So I want to share a little of it with you. Worsley wrote a book about the voyage, and aside from being a genius navigator, he’s a very fine prose merchant as well. Here is a conflated section describing the most perilous part of their voyage, in danger of being lost within sight of their destination.
At daybreak on May 9 we were wallowing in a terribly heavy cross sea, with a mountainous westerly swell setting us in on the coast before the furious westerly gale then raging. We felt none too easy in our minds, for we knew the current was aiding the wind and sea in forcing us towards destruction.
All day we were stormed at in turns by rain, hail, sleet, and snow, and half the time our view was obscured by thick, driving, misty squalls that whipped the sea into lines of yeasty foam.
By noon the gale had risen to hurricane force, hauled to southwest, and was driving us, harder than ever, straight for that ironbound coast. We thought but did not say those words, so fateful to the seaman, “ a lee shore.” Each time we were lifted high on a towering swell we anxiously searched the horizon to leeward for the break of an unknown reef or the dreaded coast. “Sea room, sea room, or a change of wind,” was our mental prayer.
Dead reckoning was of slight use to give us our position in this hurricane, for the currents and tides on this coast, though fast and dangerous, are still unrecorded. All we knew was we were setting onshore.
We remained hove to till 2 P.M., when through a sudden rift in the storm-driven clouds we saw two high, jagged crags and a line of precipitous cliffs and glacier fronts on our lee quarter. We were being literally blown onshore – in the most dangerous and unknown part of the coast – the stretch between King Haakon Sound and Annenkov Island. As we drove inshore it seemed that only three or four of the giant deep sea swells separated us from the cliffs of destruction – the coast of death.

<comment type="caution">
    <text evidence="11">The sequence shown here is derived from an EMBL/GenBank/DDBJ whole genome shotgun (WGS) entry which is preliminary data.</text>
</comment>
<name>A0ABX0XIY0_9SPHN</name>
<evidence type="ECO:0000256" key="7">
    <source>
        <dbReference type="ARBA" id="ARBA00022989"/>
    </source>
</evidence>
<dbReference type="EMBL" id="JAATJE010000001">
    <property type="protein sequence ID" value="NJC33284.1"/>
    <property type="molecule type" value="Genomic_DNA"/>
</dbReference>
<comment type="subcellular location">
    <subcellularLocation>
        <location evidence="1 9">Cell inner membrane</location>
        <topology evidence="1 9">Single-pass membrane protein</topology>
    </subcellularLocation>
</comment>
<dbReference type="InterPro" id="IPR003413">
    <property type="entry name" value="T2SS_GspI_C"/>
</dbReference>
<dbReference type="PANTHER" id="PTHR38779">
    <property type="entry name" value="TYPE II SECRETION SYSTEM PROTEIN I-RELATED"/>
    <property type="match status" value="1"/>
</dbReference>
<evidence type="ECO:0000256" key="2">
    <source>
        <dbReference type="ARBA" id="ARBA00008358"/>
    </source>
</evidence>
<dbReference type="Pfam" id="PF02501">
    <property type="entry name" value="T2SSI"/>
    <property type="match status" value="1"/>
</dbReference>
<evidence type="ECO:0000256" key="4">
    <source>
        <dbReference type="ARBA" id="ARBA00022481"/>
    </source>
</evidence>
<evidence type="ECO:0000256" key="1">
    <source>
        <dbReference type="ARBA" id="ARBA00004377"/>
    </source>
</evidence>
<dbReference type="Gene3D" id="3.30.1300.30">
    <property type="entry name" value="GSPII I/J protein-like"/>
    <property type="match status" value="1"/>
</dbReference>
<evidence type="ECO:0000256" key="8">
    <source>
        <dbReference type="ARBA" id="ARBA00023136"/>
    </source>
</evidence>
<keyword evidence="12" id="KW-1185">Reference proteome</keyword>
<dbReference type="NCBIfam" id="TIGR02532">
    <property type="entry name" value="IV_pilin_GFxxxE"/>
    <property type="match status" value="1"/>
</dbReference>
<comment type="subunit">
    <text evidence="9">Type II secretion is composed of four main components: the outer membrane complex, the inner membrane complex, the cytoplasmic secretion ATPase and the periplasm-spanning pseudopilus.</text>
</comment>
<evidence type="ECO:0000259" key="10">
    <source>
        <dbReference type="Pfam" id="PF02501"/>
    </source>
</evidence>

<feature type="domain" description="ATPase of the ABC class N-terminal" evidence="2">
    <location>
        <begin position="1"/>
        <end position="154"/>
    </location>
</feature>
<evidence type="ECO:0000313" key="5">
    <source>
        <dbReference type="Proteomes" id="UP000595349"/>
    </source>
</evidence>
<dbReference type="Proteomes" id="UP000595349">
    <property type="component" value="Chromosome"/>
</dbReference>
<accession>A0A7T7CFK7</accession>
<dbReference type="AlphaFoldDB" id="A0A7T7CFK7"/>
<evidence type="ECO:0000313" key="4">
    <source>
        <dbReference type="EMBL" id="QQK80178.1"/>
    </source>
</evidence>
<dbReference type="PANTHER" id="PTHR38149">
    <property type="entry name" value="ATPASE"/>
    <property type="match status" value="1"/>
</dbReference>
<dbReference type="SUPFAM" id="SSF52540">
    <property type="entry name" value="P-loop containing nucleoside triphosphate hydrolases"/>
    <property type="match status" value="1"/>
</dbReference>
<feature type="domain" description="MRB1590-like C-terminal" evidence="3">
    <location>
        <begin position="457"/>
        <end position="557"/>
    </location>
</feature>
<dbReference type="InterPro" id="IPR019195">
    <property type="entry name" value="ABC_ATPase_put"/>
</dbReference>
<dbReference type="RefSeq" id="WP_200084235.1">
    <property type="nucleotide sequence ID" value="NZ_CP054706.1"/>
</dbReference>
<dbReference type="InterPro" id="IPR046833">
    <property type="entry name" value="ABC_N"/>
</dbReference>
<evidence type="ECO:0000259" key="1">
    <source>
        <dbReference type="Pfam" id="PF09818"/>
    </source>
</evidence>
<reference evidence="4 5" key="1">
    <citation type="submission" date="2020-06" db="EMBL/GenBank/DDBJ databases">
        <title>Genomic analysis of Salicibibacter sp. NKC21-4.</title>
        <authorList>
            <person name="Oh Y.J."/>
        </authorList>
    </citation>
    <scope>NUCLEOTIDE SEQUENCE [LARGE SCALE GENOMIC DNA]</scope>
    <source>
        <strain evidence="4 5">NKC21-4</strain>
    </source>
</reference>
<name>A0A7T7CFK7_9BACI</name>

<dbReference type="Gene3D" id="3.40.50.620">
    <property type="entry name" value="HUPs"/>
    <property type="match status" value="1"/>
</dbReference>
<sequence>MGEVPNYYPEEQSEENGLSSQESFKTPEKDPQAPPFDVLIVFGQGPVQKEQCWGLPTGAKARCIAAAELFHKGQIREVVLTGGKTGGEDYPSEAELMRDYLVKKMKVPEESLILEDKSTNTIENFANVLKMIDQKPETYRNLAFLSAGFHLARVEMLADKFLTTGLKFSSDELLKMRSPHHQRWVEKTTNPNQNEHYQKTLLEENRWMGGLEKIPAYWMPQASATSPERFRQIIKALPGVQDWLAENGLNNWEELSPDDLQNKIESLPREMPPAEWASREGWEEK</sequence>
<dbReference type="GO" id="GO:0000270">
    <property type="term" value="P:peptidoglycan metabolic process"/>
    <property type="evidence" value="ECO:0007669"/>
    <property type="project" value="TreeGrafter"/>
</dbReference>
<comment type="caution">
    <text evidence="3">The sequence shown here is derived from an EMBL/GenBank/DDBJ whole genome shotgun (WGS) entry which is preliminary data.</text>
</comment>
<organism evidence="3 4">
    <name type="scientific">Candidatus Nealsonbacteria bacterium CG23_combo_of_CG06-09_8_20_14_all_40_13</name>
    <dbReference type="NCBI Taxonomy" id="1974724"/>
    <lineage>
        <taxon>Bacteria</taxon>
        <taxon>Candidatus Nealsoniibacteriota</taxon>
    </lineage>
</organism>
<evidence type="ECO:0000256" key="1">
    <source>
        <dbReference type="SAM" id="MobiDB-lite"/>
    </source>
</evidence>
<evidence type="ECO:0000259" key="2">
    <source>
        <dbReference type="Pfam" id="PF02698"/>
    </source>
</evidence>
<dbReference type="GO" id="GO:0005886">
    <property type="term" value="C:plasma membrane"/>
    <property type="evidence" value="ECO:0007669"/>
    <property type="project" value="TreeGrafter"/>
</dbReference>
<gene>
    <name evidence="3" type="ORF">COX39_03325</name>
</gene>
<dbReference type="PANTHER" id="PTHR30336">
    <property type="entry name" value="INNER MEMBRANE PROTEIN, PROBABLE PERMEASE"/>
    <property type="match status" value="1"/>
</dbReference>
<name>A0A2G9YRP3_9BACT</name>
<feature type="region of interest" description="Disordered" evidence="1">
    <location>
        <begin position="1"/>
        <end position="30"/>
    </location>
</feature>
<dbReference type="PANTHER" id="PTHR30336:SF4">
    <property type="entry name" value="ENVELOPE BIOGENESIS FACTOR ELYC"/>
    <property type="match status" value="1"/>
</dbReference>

If we could have appreciated it, a magnificent, awe-inspiring scene lay before us.
The sky all torn, flying scud – the sea to wind’ard like surf on a shallow coast – one great roaring line of breaking seas behind another, till lost in spume, spindrift, and the fierce squalls that were feeding the seas. Mist from their flying tops cut off by the wind filled the great hollows between the swells. The ocean was everywhere covered by a gauzy tracery of foam with lines of froth, save where boiling white masses of breaking seas had left their mark on an acre of the surface.
On each sea the boat swept upward till she heeled before the droning fury of the hurricane, then fell staggering into the hollow, almost becalmed. Each sea, as it swept us closer in, galloped madly, with increasing fury, for the opposing cliffs, glaciers, and rocky points. It seemed but a few moments till it was thundering on that coast beneath icy uplands great snow-clad peaks, and cloud-piercing crags.It was the most awe-inspiring and dangerous position any of us had ever been in. It looked as though we were doomed – past the skill of man to save.
With infinite difficulty and danger of being washed overboard we got the reefed jib off the main, set it for’ard, set reefed lug and mizzen, and with these large handkerchiefs endeavoured to claw offshore, praying to heaven that the mast would stand it.
She gathered way, then crash! she struck an onrushing sea that swept her fore and aft even to the mastheads. While all baled and pumped for dear life, she seemed to stop, then again charged a galloping wall of water, slam! like striking a stone wall with such force that the bow planks opened and lines of water spurted from every seam, as she halted, trembling, and then leaped forward again. The strains, shocks, and blows were tremendous, threatening every minute to start her planking, while the bow seams opened and closed on every sea. Good boat! but how she stood it was a miracle of God’s mercy.
We were lifted up and hurled down. With her bows and our bodies we shipped, swept, flailed, and stamped on the seas. Van Tromp and Blake weren’t in it with us. We leaped on the swells, danced on them, flew over them, and dived into them. We wagged like a dog’s tail, shook like a flag in a gale, and switchbacked over hills and dales. We were sore all over.
Darkness settled on six men driving a boat slamming at the seas and steadily baling death overboard. The pale snow-capped peaks gleamed spectrally aloft, resting on black shades of cliffs and rocks, fringed by a roaring line of foaming breakers – white horses of the hurricane, whose pounding hooves we felt, in imagination, smashing our frail craft.